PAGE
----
Monson, Massachusetts

Industrial Pursuits, page 2

In 1811, Roswell Merrick erected the North factory and engaged in the manufacture of cotton yarn, in company with Artemas Witherill and a man named Pierce. In 1863 the property came into the possession of Albert Norcross, who received it from Andrew W. Porter. The latter had engaged in the manufacture of cloth. Mr. Norcross sold the concern to Jared Beebe about 1870, who carried on the business of woolen manufacturing until his death, in 1877. It is now being run by his heirs and personal representatives.

Cushman's or Lyon's Mill was erected about 1813, by the Monson Woolen Company. The commodities at first manufactured were satinets and broadcloth. The business then passed successively into the hands of Joel Norcross, Chas. P. Fay, Horatio Lyon, and John Wyles, and the Hampden Cotton Manufacturing Company. It is owned by Solomon S. Cushman, and is used in the manufacture of fancy cassimeres.

The Hampden Cotton-Manufacturing Company erected the Reynolds Mill in 1813, and engaged in the manufacture of cotton cloth for a long time. Afterward satinets, cassimeres, and doeskins were manufactured in town. The property was purchased by Joseph L. Reynolds, who had long superintended the business for the company, in 1871. Mr. Reynolds has since remodeled it several times. The mill is a three-set mill, furnishes employment to about 35 persons, and manufactures about 600 yards of fancy cassimeres and doeskins per day.

The same company erected the Ellis mill in 1829. It was destroyed by fire in November, 1839, but was rebuilt. It came into the possession of C. W. Holmes & Sons, in 1869, and was again burned. In the spring of 1871, Dwight W. Ellis purchased of C. W. Holmes & Sons the middle mill-privilege and the tenements connected therewith, and immediately proceeded to erect a new mill, and fitted it up with new machinery, at an aggregate cost of $50,000, and began the manufacture of fancy cassimeres, which business is still continued. The mill gives employment to about 75 hands, and the monthly pay-roll is about $2100. The mill is what is known as a "four-set" mill. The amount of raw stock used annually is 250,000 pounds, and about 250,000 yards of goods -are produced. The firm consists of Dwight W. Ellis and Arthur D. Ellis, under the firm-name of D. W. Ellis & Son.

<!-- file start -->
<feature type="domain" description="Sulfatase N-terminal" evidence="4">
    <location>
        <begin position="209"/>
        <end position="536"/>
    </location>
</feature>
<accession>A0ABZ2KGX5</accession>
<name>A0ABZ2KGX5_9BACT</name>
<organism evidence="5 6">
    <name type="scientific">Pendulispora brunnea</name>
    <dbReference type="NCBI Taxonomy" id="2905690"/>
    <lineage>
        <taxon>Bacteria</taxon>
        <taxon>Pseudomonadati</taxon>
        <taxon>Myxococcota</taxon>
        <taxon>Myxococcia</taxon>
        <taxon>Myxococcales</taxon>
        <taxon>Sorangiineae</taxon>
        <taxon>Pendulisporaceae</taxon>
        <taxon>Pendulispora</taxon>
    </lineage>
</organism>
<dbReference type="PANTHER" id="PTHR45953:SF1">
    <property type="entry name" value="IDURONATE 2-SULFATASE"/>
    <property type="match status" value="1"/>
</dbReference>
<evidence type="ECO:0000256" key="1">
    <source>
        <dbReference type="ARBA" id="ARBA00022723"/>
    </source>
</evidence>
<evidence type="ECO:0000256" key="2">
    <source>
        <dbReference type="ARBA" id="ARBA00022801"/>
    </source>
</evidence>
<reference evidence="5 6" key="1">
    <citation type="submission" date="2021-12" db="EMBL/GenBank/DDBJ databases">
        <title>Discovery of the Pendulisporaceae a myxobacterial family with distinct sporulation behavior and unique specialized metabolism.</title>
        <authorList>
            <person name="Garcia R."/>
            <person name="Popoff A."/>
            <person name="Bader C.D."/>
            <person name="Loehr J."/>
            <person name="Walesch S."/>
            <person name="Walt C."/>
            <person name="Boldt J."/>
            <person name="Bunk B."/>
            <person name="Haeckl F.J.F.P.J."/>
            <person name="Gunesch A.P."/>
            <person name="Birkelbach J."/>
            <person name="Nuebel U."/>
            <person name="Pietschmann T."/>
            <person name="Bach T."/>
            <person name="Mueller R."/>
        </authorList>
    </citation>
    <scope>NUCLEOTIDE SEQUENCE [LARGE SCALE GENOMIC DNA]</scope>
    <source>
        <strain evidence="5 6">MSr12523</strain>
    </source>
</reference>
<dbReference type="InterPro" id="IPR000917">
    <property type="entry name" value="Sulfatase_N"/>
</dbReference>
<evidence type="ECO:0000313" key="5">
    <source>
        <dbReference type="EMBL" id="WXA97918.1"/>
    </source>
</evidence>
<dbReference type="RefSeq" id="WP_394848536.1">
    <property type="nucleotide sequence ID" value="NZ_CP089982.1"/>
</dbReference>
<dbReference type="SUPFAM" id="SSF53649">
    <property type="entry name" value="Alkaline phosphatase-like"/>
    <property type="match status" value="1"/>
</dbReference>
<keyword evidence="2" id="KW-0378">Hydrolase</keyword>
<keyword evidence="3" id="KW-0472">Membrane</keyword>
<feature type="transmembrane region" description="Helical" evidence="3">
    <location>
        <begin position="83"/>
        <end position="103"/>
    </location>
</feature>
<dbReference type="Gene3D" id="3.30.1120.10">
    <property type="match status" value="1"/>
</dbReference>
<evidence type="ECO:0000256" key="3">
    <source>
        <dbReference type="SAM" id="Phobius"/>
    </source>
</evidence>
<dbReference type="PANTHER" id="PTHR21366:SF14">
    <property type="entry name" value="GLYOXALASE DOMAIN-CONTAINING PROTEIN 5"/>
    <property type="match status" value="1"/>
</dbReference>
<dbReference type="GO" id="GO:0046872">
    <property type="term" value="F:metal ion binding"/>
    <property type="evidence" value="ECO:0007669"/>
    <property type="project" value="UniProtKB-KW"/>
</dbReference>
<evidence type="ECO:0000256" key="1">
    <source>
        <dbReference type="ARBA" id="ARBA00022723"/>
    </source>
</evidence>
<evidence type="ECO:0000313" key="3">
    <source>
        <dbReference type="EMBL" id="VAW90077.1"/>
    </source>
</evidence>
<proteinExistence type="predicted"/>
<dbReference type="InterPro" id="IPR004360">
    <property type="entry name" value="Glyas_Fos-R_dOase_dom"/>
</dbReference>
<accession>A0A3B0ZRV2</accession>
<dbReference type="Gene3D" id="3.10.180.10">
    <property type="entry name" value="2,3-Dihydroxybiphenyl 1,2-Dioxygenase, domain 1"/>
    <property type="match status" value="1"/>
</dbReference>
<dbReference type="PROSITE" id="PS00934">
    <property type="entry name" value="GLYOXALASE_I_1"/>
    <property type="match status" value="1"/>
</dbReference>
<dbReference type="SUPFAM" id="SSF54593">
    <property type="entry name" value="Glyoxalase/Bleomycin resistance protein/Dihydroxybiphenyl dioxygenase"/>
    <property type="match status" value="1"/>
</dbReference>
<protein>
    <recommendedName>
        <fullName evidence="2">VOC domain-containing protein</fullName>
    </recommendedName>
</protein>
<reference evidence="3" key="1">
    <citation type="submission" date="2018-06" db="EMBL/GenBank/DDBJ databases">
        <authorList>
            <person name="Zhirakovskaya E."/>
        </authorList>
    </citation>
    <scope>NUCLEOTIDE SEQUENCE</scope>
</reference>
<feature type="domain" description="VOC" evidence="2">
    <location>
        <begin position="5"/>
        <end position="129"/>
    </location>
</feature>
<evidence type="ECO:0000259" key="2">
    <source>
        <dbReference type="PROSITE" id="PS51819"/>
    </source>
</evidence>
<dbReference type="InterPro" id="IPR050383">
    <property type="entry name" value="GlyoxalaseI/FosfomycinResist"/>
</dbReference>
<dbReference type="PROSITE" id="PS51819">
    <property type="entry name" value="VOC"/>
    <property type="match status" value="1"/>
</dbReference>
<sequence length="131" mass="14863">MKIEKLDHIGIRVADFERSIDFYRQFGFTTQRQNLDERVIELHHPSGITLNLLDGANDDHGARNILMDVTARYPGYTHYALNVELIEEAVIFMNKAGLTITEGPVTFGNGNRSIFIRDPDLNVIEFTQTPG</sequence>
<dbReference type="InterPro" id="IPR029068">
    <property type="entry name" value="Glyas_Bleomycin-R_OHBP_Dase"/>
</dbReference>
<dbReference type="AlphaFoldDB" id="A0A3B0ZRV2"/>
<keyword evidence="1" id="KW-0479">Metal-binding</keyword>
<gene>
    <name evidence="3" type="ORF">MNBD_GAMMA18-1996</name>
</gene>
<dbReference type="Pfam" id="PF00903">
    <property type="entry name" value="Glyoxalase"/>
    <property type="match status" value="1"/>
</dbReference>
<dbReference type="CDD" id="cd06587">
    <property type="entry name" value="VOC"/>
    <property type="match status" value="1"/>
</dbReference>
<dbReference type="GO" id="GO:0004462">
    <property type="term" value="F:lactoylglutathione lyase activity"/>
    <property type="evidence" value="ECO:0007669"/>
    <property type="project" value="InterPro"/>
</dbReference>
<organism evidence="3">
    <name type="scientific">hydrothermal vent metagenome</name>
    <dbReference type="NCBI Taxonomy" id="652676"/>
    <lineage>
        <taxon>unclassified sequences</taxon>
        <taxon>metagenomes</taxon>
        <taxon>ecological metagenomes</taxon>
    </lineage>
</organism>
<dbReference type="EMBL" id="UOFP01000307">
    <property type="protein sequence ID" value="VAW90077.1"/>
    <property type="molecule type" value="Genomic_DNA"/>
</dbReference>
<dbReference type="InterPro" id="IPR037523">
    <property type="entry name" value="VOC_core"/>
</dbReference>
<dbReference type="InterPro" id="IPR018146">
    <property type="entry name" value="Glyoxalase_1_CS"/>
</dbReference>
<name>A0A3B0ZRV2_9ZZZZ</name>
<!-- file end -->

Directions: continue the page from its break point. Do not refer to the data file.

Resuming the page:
The West Branch mill was erected by Joseph L. Reynolds in 1837. C. W. Holmes became associated with him in business, and the firm of Reynolds, Holmes & Co. engaged in the manufacture of satinet. The business was then sold to the Hampden Cotton Company. In 1868-69 the company sold it to C. W. Holmes & Sons. It afterward became the property of Holmes & Ellis, and latterly of C. W. Holmes, Jr.

In 1872 it was changed from a satinet-mill to the manufacture of fancy cassimeres, to which purpose it is at present devoted. It is a two-set mill, and employs about 35 persons. About 400 yards of fancy cassimeres are daily manufactured.

About 1857, Joseph L. Reynolds erected a two-set steam-mill on the present site of his store-house. It was destroyed by fire in about six months, and proved a heavy loss.

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This page was last updated on 13 Feb 2006